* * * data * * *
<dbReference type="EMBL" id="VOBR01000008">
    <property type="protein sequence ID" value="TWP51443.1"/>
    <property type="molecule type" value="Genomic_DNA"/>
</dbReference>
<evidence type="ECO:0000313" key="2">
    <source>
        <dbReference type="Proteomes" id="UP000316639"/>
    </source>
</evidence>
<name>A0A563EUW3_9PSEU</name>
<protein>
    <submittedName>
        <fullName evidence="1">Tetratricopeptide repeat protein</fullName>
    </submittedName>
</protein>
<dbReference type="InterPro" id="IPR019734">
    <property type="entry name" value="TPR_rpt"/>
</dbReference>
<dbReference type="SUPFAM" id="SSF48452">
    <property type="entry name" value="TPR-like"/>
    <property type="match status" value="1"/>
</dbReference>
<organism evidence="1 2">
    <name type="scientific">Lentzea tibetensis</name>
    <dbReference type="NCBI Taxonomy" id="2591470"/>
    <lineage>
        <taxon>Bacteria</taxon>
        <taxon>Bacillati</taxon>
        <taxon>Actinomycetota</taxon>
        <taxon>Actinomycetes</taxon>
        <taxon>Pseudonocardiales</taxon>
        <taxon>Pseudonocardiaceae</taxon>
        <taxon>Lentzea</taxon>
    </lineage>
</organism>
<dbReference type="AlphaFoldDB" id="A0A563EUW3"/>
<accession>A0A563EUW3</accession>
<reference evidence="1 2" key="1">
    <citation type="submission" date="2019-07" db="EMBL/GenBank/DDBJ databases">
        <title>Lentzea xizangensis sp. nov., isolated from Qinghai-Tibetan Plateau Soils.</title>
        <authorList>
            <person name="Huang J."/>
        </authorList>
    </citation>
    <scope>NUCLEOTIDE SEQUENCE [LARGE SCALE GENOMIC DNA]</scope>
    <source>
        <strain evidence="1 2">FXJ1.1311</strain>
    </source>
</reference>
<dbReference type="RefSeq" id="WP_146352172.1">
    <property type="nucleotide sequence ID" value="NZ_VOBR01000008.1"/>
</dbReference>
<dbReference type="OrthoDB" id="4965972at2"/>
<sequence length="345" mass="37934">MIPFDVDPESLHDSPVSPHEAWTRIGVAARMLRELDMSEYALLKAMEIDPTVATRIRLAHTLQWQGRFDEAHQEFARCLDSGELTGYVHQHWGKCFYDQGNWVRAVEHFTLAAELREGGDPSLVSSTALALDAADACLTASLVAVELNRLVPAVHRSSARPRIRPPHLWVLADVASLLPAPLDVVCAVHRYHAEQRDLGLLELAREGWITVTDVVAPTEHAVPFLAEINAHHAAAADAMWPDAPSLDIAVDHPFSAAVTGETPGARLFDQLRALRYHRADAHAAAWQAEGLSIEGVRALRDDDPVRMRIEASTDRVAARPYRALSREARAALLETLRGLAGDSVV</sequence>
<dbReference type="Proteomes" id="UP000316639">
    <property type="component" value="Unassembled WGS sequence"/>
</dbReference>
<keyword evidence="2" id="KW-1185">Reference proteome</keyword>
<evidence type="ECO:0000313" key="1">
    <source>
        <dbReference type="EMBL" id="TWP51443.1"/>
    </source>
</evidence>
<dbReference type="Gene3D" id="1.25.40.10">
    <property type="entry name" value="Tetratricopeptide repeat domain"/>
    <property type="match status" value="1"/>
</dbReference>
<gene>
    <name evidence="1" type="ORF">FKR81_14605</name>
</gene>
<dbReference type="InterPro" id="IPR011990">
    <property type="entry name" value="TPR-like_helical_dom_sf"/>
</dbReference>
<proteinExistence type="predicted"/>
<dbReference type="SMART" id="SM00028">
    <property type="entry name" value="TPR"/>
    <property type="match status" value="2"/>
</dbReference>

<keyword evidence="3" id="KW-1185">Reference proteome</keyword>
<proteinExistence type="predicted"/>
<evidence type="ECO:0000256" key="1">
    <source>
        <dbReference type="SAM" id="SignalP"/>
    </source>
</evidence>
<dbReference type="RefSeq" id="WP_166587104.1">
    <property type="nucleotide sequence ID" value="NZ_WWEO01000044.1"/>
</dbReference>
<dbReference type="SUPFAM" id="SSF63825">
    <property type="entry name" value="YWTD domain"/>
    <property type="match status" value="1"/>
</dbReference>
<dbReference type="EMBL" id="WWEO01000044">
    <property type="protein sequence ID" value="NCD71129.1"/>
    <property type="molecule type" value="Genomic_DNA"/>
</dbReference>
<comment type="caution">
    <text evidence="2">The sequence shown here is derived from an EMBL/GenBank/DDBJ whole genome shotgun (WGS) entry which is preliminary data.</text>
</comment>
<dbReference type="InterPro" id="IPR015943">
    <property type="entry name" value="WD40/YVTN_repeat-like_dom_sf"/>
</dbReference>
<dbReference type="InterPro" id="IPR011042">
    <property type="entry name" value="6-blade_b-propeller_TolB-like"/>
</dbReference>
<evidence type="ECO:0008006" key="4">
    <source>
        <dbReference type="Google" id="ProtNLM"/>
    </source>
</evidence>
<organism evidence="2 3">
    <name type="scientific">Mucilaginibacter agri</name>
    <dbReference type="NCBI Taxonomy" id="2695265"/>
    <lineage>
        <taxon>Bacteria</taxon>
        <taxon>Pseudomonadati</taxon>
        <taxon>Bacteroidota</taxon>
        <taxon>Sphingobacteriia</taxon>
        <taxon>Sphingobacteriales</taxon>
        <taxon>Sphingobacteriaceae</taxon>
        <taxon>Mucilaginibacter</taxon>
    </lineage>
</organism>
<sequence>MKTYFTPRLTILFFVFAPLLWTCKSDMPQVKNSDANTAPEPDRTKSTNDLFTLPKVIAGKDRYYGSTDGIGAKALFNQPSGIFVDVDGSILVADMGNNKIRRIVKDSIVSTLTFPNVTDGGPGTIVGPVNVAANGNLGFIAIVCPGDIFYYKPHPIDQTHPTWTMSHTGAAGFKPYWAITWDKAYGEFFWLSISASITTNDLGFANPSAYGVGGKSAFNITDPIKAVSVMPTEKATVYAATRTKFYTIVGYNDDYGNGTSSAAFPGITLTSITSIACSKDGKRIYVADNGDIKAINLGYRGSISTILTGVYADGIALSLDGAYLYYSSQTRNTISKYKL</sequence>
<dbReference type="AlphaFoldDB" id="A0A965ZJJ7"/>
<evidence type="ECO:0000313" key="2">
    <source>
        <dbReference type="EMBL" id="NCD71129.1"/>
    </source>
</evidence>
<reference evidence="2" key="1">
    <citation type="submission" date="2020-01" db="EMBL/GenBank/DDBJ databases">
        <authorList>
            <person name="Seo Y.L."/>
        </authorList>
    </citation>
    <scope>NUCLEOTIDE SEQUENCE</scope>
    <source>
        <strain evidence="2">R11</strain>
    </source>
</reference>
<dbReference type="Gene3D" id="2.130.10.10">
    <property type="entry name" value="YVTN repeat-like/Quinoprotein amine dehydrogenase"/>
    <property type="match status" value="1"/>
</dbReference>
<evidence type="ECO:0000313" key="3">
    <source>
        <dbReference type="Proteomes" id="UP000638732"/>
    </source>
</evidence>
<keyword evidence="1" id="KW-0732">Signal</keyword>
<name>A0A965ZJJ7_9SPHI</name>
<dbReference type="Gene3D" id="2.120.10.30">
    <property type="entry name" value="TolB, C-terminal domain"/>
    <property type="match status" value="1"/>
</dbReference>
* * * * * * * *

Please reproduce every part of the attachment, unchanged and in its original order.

<dbReference type="EMBL" id="VOBR01000008">
    <property type="protein sequence ID" value="TWP51443.1"/>
    <property type="molecule type" value="Genomic_DNA"/>
</dbReference>
<evidence type="ECO:0000313" key="2">
    <source>
        <dbReference type="Proteomes" id="UP000316639"/>
    </source>
</evidence>
<name>A0A563EUW3_9PSEU</name>
<protein>
    <submittedName>
        <fullName evidence="1">Tetratricopeptide repeat protein</fullName>
    </submittedName>
</protein>
<dbReference type="InterPro" id="IPR019734">
    <property type="entry name" value="TPR_rpt"/>
</dbReference>
<dbReference type="SUPFAM" id="SSF48452">
    <property type="entry name" value="TPR-like"/>
    <property type="match status" value="1"/>
</dbReference>
<organism evidence="1 2">
    <name type="scientific">Lentzea tibetensis</name>
    <dbReference type="NCBI Taxonomy" id="2591470"/>
    <lineage>
        <taxon>Bacteria</taxon>
        <taxon>Bacillati</taxon>
        <taxon>Actinomycetota</taxon>
        <taxon>Actinomycetes</taxon>
        <taxon>Pseudonocardiales</taxon>
        <taxon>Pseudonocardiaceae</taxon>
        <taxon>Lentzea</taxon>
    </lineage>
</organism>
<dbReference type="AlphaFoldDB" id="A0A563EUW3"/>
<accession>A0A563EUW3</accession>
<reference evidence="1 2" key="1">
    <citation type="submission" date="2019-07" db="EMBL/GenBank/DDBJ databases">
        <title>Lentzea xizangensis sp. nov., isolated from Qinghai-Tibetan Plateau Soils.</title>
        <authorList>
            <person name="Huang J."/>
        </authorList>
    </citation>
    <scope>NUCLEOTIDE SEQUENCE [LARGE SCALE GENOMIC DNA]</scope>
    <source>
        <strain evidence="1 2">FXJ1.1311</strain>
    </source>
</reference>
<dbReference type="RefSeq" id="WP_146352172.1">
    <property type="nucleotide sequence ID" value="NZ_VOBR01000008.1"/>
</dbReference>
<dbReference type="OrthoDB" id="4965972at2"/>
<sequence length="345" mass="37934">MIPFDVDPESLHDSPVSPHEAWTRIGVAARMLRELDMSEYALLKAMEIDPTVATRIRLAHTLQWQGRFDEAHQEFARCLDSGELTGYVHQHWGKCFYDQGNWVRAVEHFTLAAELREGGDPSLVSSTALALDAADACLTASLVAVELNRLVPAVHRSSARPRIRPPHLWVLADVASLLPAPLDVVCAVHRYHAEQRDLGLLELAREGWITVTDVVAPTEHAVPFLAEINAHHAAAADAMWPDAPSLDIAVDHPFSAAVTGETPGARLFDQLRALRYHRADAHAAAWQAEGLSIEGVRALRDDDPVRMRIEASTDRVAARPYRALSREARAALLETLRGLAGDSVV</sequence>
<dbReference type="Proteomes" id="UP000316639">
    <property type="component" value="Unassembled WGS sequence"/>
</dbReference>
<keyword evidence="2" id="KW-1185">Reference proteome</keyword>
<evidence type="ECO:0000313" key="1">
    <source>
        <dbReference type="EMBL" id="TWP51443.1"/>
    </source>
</evidence>
<dbReference type="Gene3D" id="1.25.40.10">
    <property type="entry name" value="Tetratricopeptide repeat domain"/>
    <property type="match status" value="1"/>
</dbReference>
<gene>
    <name evidence="1" type="ORF">FKR81_14605</name>
</gene>
<dbReference type="InterPro" id="IPR011990">
    <property type="entry name" value="TPR-like_helical_dom_sf"/>
</dbReference>
<proteinExistence type="predicted"/>
<dbReference type="SMART" id="SM00028">
    <property type="entry name" value="TPR"/>
    <property type="match status" value="2"/>
</dbReference>

<keyword evidence="3" id="KW-1185">Reference proteome</keyword>
<proteinExistence type="predicted"/>
<evidence type="ECO:0000256" key="1">
    <source>
        <dbReference type="SAM" id="SignalP"/>
    </source>
</evidence>
<dbReference type="RefSeq" id="WP_166587104.1">
    <property type="nucleotide sequence ID" value="NZ_WWEO01000044.1"/>
</dbReference>
<dbReference type="SUPFAM" id="SSF63825">
    <property type="entry name" value="YWTD domain"/>
    <property type="match status" value="1"/>
</dbReference>
<dbReference type="EMBL" id="WWEO01000044">
    <property type="protein sequence ID" value="NCD71129.1"/>
    <property type="molecule type" value="Genomic_DNA"/>
</dbReference>
<comment type="caution">
    <text evidence="2">The sequence shown here is derived from an EMBL/GenBank/DDBJ whole genome shotgun (WGS) entry which is preliminary data.</text>
</comment>
<dbReference type="InterPro" id="IPR015943">
    <property type="entry name" value="WD40/YVTN_repeat-like_dom_sf"/>
</dbReference>
<dbReference type="InterPro" id="IPR011042">
    <property type="entry name" value="6-blade_b-propeller_TolB-like"/>
</dbReference>
<evidence type="ECO:0008006" key="4">
    <source>
        <dbReference type="Google" id="ProtNLM"/>
    </source>
</evidence>
<organism evidence="2 3">
    <name type="scientific">Mucilaginibacter agri</name>
    <dbReference type="NCBI Taxonomy" id="2695265"/>
    <lineage>
        <taxon>Bacteria</taxon>
        <taxon>Pseudomonadati</taxon>
        <taxon>Bacteroidota</taxon>
        <taxon>Sphingobacteriia</taxon>
        <taxon>Sphingobacteriales</taxon>
        <taxon>Sphingobacteriaceae</taxon>
        <taxon>Mucilaginibacter</taxon>
    </lineage>
</organism>
<sequence>MKTYFTPRLTILFFVFAPLLWTCKSDMPQVKNSDANTAPEPDRTKSTNDLFTLPKVIAGKDRYYGSTDGIGAKALFNQPSGIFVDVDGSILVADMGNNKIRRIVKDSIVSTLTFPNVTDGGPGTIVGPVNVAANGNLGFIAIVCPGDIFYYKPHPIDQTHPTWTMSHTGAAGFKPYWAITWDKAYGEFFWLSISASITTNDLGFANPSAYGVGGKSAFNITDPIKAVSVMPTEKATVYAATRTKFYTIVGYNDDYGNGTSSAAFPGITLTSITSIACSKDGKRIYVADNGDIKAINLGYRGSISTILTGVYADGIALSLDGAYLYYSSQTRNTISKYKL</sequence>
<dbReference type="AlphaFoldDB" id="A0A965ZJJ7"/>
<evidence type="ECO:0000313" key="2">
    <source>
        <dbReference type="EMBL" id="NCD71129.1"/>
    </source>
</evidence>
<reference evidence="2" key="1">
    <citation type="submission" date="2020-01" db="EMBL/GenBank/DDBJ databases">
        <authorList>
            <person name="Seo Y.L."/>
        </authorList>
    </citation>
    <scope>NUCLEOTIDE SEQUENCE</scope>
    <source>
        <strain evidence="2">R11</strain>
    </source>
</reference>
<dbReference type="Gene3D" id="2.130.10.10">
    <property type="entry name" value="YVTN repeat-like/Quinoprotein amine dehydrogenase"/>
    <property type="match status" value="1"/>
</dbReference>
<evidence type="ECO:0000313" key="3">
    <source>
        <dbReference type="Proteomes" id="UP000638732"/>
    </source>
</evidence>
<keyword evidence="1" id="KW-0732">Signal</keyword>
<name>A0A965ZJJ7_9SPHI</name>
<dbReference type="Gene3D" id="2.120.10.30">
    <property type="entry name" value="TolB, C-terminal domain"/>
    <property type="match status" value="1"/>
</dbReference>